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This is the third in an ongoing series of conversations with thought leaders in the philanthropic field. Meet Jon Sullivan, the Director of Corporate Communications for Aflac, where he leads the planning and execution of the company's Corporate Social Responsibility (CSR) program, external communication, and media relations.
1. What advice do you have for young people who would like to have a career in philanthropy and giving?
Advice or warning? Well, the word "warning" is too strong...but if you’re not passionate about it, don’t do it. It’ll become apparent this isn’t your passion. There’s jobs out there where you can manufacture the desire to do it, but you can’t do that with this. You’re either personally committed to it professionally or it won’t work out.
When we are making new hires, we are looking for people whose passion for this sort of thing is worn on their sleeves. We hired one woman recently who had been really interested in moving to CSR. She herself is a childhood cancer survivor; she had a passion for this. You’re working with a lot of nonprofit organizations, and if you’re not in line with them in terms of empathy for their missions, it’s going to be challenging.
2. What are some of the biggest challenges facing the philanthropic sector today?
When you try to define CSR, you can ask and get a million different answers. It can be difficult to determine your ROI and makes it challenging to define a budget. We’re fortunate here at Aflac to have a CEO and a CFO who intuitively get it. Aflac was doing CSR before CSR was a term. Certainly, [corporate leaders] like having it confirmed through research, and the Reputation Institute gives us a firsthand understanding.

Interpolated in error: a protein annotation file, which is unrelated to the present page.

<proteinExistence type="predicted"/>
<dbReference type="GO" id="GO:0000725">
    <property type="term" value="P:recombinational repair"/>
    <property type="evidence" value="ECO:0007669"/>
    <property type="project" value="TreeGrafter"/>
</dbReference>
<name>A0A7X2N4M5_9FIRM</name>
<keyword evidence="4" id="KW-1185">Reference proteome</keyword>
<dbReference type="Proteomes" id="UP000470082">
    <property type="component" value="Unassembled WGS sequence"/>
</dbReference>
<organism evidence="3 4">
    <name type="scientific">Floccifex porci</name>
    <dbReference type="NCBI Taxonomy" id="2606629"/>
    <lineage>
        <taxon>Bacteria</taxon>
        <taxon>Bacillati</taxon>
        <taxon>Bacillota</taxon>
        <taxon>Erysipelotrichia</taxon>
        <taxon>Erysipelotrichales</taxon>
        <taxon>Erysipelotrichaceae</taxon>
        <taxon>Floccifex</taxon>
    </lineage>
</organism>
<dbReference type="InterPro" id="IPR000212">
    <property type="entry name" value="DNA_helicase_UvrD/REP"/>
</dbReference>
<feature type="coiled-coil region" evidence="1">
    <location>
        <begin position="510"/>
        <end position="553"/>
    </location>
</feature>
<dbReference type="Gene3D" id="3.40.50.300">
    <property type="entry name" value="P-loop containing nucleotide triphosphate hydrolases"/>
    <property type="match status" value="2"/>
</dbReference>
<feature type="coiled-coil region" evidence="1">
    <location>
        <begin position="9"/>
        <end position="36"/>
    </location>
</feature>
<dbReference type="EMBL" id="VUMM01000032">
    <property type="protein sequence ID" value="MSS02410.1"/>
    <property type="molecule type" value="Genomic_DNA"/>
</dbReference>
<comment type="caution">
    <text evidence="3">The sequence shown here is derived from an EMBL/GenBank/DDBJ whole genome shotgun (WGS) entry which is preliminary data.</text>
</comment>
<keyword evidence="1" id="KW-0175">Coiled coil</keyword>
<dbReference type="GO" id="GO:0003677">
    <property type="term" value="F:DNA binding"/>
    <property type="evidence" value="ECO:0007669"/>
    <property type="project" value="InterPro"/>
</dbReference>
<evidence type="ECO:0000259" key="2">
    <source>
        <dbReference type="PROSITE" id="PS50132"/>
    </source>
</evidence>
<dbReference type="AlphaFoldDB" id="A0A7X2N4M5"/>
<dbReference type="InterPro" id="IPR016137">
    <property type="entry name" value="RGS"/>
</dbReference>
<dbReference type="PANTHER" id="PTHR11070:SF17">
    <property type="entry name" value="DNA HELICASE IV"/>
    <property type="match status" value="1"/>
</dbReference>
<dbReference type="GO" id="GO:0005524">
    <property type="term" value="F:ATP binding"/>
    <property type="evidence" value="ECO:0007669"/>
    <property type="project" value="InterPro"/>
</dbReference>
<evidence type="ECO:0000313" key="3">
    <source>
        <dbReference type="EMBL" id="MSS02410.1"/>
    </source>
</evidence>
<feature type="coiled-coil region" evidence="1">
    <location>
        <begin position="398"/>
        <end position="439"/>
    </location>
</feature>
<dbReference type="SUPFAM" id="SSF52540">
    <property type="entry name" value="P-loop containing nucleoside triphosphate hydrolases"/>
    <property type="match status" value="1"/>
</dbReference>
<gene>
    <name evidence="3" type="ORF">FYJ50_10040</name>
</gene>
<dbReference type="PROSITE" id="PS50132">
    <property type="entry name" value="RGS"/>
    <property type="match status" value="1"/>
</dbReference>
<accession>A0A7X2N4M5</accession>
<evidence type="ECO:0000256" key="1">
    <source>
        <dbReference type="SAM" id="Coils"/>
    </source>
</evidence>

CSR is somewhat subjective. You might find that one person’s definition of being a responsible company is different than the other. It can take some explaining and talking up the chain of command to have them understand the value.
3. What are you most proud of about your company?
It’s a passion, and that passion comes from the top down. The Aflac Cancer Center in Atlanta is [Aflac CEO] Dan Amos’s baby, he’s been involved for so long.
Because it resonates from the top down, it gives you a sense of pride to work for a company that gets it. Giving back is good for business, it’s also the right thing to do. That’s the part that makes it so authentic.
4. What experiences shaped you and/or prepared you for your current role?
I started in television news in Buffalo, New York, then I went into government for 12-13 years — I suppose you could say government is about helping people. [chuckles]
It's going to sound corny, but my first time at the Aflac Cancer Center, I got in an elevator with a young couple and their small child. And I knew exactly why they were there. If that doesn’t hit you, then I’m a little bit confused. Every time I’m there, I’m hit by it. I can’t walk into that building that serves children with cancer and not think, there but for the grace of God go I.
Because it’s so real, it nurtures the compassionate side within me. I’m impacted every time I'm there.
5. What inspires you?
When I first started, I met a Dr. Howard Katzenstein at the Aflac Cancer Center. [Dr. Katzenstein has since relocated to Jacksonville, FL.]
In the middle of our conversation, Howard got excited and started pointing at a child and said, "This is what success look like! Last year, that kid didn’t have a chance. Now he’s in remission."
What inspires me, I guess, is a lot of the people I work with have the passion to help kids. I’ve got two of mine. I always tell the people it’s the best part of my job. Doing what we do with kids.
People like him inspire me. Because of the authenticity. I would ask him, how do you do this? And he'd say, because everyone now and then, you have a success.
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